Doubling down on Cardinal João Braz de Aviz' warning to religious vocations directors from around the world about the consequences of distancing oneself from the "great lines" of the Second Vatican Council, the following day Pope Francis gave the same group a short list of warning signs that a young person might not be suited for religious life.*
Given the state of the Church, one might be tempted to expect such a list to include, say, active homosexuality, pedophilia, theological and/or pastoral dissent, careerism, inordinate fondness of polyester pantsuits, etc. But I suspect that even considering such things as being potentially harmful to religious vocations is to have already distanced oneself from Vatican II - perhaps irreparably so. No, the real threat to religious vocations is to be found elsewhere: deep in the Freudian Unconscious. Pope Francis explains:
All the people who know the human personality - may they be psychologists, spiritual fathers, spiritual mothers - tell us that young people who unconsciously feel they have something unbalanced or some problem of mental imbalance or deviation unconsciously seek strong structures that protect them, to protect themselves.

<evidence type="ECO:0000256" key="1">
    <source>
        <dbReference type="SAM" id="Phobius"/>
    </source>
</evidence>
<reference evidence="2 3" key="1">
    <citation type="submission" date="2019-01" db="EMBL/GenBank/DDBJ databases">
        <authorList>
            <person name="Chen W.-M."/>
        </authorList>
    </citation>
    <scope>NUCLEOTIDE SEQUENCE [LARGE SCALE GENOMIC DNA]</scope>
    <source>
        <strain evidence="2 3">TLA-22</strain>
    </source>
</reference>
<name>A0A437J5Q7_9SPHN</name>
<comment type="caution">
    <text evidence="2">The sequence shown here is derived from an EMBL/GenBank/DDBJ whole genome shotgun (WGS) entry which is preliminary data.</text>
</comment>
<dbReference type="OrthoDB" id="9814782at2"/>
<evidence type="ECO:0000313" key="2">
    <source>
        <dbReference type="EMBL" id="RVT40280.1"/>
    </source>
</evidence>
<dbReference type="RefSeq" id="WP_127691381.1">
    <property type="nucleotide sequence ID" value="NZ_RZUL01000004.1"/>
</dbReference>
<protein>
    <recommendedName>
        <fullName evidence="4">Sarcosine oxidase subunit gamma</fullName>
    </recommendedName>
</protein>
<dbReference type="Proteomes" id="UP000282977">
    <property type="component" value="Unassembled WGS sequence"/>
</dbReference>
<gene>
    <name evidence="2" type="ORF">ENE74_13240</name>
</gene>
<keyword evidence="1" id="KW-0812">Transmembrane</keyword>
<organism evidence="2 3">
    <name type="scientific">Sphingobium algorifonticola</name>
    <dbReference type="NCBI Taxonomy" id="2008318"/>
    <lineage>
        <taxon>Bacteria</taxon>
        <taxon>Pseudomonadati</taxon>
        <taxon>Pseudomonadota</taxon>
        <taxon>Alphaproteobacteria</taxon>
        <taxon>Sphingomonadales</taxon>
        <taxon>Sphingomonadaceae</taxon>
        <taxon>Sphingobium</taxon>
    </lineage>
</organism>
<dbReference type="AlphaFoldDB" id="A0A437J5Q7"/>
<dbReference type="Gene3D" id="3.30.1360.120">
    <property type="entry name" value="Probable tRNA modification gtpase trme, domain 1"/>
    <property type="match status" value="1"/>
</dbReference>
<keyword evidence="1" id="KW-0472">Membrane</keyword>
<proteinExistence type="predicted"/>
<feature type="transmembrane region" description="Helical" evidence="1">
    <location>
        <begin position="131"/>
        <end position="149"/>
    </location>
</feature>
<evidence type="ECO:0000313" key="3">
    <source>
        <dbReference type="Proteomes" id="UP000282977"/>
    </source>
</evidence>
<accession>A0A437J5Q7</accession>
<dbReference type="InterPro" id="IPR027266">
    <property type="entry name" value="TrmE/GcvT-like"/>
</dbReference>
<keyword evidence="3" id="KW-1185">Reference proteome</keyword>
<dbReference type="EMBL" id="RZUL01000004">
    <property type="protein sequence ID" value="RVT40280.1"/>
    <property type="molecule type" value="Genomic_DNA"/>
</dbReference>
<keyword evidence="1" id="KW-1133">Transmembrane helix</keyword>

Did I mention it was a short list?
While insinuating mental imbalance in one who seeks structure is somewhat new - I mention only in passing his description of Christian ideology as a "serious illness" - decrying the threefold evil of 'structures, rules and habits' is an established trope of Pope Francis' personal magisterium. As he wrote in Evangelii Gaudium (§49):
More than by fear of going astray, my hope is that we will be moved by the fear of remaining shut up within structures which give us a false sense of security, within rules which make us harsh judges, within habits which make us feel safe, while at our door people are starving and Jesus does not tire of saying to us: "Give them something to eat."
Again, is there any doubt as to who is meant here? And could the modus operandi of setting up false dichotomies be any clearer?
St. Francis, pray for us.
|Confirmation of the Rule of St. Francis by Pope Innocent III|
*If Jeff Foxworthy were a Catholic, gentle reader, this would be a comedy goldmine.